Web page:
Slowly, the Scottish Government had been making progress towards a more active stance against new oil and gas. In 2021 they announced that Scotland would drop the policy known as ‘Maximising Economic Recovery’ for oil and gas and no longer support the industry to drill for every single last drop of oil and gas in the North Sea.
The most recent Energy Strategy, the first draft of which was published in January this year, follows up this commitment by consulting on a presumption against new oil and gas licensing. If this progress can be made even with the excessive lobbying of the fossil fuel industry, what could be possible if fossil fuel lobbyists were held back from influencing decision making about the transition?
Decisions on climate policy and the energy transition should be made with the interests of ordinary people and workers at the centre, not the interests of multi-billion pound corporations.
What have the lobbyists been talking to Government about?
Each of the entries in the lobbying register contains a brief purpose of the meeting. This gives an indication of what the companies were pushing in their conversations with MSPs. From this we were able to calculate the number of meetings where issues such as controversial hydrogen technology was discussed.
104 meetings took place between the hydrogen lobby and MSPs, 79 of which were with members of the Scottish Government. It is notable that the companies lobbying the most on hydrogen were well-known fossil fuel companies, with BP and Shell clocking up 17 and 9 meetings with MSPs respectively on hydrogen.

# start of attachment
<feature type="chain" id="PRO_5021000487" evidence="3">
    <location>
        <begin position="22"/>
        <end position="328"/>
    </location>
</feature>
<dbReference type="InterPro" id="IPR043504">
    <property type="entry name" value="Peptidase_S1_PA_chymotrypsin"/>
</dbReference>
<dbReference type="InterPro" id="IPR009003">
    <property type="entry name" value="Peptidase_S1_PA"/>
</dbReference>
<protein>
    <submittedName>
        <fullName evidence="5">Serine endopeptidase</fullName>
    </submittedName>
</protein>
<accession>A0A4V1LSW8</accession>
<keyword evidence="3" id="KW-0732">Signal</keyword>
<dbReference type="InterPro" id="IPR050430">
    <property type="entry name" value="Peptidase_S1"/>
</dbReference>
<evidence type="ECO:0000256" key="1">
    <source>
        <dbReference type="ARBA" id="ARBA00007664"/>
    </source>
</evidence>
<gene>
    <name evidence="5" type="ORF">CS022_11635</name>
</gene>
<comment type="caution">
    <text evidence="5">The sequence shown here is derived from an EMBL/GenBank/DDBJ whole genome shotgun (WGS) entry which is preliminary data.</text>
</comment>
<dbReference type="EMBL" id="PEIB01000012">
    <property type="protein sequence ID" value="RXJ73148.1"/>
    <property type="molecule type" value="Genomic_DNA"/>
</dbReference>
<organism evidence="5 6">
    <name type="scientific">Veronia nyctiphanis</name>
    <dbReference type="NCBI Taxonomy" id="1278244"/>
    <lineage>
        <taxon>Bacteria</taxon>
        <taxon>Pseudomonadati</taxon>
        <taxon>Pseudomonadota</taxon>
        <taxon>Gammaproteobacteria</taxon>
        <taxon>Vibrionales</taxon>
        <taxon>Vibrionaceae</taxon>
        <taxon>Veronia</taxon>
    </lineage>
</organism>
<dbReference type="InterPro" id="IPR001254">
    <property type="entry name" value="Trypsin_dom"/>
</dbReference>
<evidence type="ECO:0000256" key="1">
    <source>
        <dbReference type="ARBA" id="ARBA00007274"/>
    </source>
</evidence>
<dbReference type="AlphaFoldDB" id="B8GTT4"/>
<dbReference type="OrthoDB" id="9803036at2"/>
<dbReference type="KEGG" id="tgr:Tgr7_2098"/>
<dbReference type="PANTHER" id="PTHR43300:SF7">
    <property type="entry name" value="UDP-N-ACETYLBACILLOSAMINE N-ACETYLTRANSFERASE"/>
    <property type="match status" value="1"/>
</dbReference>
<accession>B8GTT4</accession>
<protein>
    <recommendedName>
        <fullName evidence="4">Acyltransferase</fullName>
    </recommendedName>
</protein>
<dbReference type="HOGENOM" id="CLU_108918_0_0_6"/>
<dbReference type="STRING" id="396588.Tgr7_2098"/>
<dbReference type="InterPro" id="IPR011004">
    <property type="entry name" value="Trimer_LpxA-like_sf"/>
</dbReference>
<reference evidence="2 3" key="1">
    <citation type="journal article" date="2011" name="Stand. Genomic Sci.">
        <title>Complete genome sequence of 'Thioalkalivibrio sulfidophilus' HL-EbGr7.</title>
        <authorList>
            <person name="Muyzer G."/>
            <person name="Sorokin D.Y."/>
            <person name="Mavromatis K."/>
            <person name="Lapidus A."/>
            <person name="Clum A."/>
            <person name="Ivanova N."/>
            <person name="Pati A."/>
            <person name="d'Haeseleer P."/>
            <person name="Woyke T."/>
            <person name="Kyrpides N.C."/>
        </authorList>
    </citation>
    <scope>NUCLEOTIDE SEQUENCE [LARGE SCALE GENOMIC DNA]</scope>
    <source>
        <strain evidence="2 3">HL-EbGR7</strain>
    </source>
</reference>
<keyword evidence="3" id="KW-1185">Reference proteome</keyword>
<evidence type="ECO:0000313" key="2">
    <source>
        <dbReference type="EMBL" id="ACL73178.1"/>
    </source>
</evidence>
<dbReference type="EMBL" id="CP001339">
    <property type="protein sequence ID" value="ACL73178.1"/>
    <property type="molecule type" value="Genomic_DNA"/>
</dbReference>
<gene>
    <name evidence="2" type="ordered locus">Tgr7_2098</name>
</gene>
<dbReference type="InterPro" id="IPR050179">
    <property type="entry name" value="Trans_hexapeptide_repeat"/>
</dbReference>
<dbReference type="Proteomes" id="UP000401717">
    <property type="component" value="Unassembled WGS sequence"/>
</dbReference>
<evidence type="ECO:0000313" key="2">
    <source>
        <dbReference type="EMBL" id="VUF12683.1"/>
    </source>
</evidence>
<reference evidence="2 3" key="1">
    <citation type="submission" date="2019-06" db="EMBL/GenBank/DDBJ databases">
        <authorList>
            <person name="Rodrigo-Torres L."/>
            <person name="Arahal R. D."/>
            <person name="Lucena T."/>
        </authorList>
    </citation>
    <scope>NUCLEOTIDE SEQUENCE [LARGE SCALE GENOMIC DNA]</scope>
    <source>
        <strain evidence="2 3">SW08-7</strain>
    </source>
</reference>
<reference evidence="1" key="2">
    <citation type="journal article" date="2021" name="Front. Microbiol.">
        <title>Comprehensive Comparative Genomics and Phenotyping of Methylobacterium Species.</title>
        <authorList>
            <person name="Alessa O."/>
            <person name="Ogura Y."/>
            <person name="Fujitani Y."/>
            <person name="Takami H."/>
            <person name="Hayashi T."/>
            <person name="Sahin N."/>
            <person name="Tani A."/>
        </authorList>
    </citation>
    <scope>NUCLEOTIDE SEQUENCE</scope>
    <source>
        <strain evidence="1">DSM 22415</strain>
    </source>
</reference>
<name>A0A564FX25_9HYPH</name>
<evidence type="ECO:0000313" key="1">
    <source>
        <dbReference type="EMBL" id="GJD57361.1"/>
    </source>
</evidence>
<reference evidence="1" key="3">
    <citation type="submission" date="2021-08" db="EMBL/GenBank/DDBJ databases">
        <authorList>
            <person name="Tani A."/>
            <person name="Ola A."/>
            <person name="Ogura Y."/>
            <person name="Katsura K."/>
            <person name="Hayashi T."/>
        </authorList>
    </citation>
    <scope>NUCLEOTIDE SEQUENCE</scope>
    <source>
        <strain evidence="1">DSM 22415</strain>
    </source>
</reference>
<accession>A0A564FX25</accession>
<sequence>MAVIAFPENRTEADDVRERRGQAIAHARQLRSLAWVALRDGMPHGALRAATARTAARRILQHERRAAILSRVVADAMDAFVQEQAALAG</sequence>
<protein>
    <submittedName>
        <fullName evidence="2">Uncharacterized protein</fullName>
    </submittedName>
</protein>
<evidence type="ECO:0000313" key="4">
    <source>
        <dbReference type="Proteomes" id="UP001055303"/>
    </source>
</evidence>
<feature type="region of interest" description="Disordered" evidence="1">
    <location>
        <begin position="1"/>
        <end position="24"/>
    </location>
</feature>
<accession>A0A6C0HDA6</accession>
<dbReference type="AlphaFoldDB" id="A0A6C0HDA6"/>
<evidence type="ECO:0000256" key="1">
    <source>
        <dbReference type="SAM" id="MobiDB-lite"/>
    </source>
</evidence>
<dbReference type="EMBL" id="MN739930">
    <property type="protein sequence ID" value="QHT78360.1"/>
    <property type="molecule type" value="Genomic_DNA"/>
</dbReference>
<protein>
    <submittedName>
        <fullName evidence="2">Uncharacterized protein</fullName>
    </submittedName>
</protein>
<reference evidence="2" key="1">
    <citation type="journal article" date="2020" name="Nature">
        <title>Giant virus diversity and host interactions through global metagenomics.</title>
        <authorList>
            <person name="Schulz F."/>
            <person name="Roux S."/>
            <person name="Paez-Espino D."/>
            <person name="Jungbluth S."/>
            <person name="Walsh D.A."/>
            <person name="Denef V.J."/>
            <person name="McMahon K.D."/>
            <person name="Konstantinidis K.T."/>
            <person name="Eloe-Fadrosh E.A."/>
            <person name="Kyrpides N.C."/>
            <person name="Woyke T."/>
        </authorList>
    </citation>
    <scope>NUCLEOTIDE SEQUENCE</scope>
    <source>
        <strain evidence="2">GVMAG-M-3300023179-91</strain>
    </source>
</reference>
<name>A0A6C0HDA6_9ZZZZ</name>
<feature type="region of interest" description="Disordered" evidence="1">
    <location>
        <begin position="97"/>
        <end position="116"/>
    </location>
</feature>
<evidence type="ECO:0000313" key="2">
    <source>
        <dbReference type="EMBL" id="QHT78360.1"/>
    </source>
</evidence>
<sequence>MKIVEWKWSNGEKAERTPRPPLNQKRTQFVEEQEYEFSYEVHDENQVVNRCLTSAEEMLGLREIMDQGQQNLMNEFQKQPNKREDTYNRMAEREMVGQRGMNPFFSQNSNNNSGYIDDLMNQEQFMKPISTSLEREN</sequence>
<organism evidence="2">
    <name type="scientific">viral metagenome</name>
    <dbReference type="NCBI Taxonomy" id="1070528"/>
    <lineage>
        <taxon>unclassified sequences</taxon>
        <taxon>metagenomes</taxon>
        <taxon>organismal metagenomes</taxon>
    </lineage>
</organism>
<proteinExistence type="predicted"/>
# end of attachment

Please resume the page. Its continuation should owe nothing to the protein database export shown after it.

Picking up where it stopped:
Hydrogen technology would prolong the lifetime of the fossil fuel industry, as the production of blue hydrogen requires fossil fuels, so these companies are keen for the technology to take off. Ministers have so far pledged £100million to support the growth of hydrogen in Scotland.
The largest single lobbying event was by Ivan McKee MSP, Minister for Business, Trade, Tourism and Enterprise, who hosted a ‘Hydrogen Dinner’ at Edinburgh Castle during COP26, where 52 hydrogen industry representatives were wined and dined. Lobbyists invited to that event included BP, INEOS, Shell, Wood Group and Offshore Energies UK.
Lobbyists pushing Rosebank oil field to North East MSPs
Another example of the insidious influence of fossil fuel lobbying is the fact that Equinor, the company behind the controversial Rosebank oil field, sought meetings with 11 MSPs, including 5 with Government ministers) in the months leading up to their announcement in August 2022 that they would push ahead with Rosebank.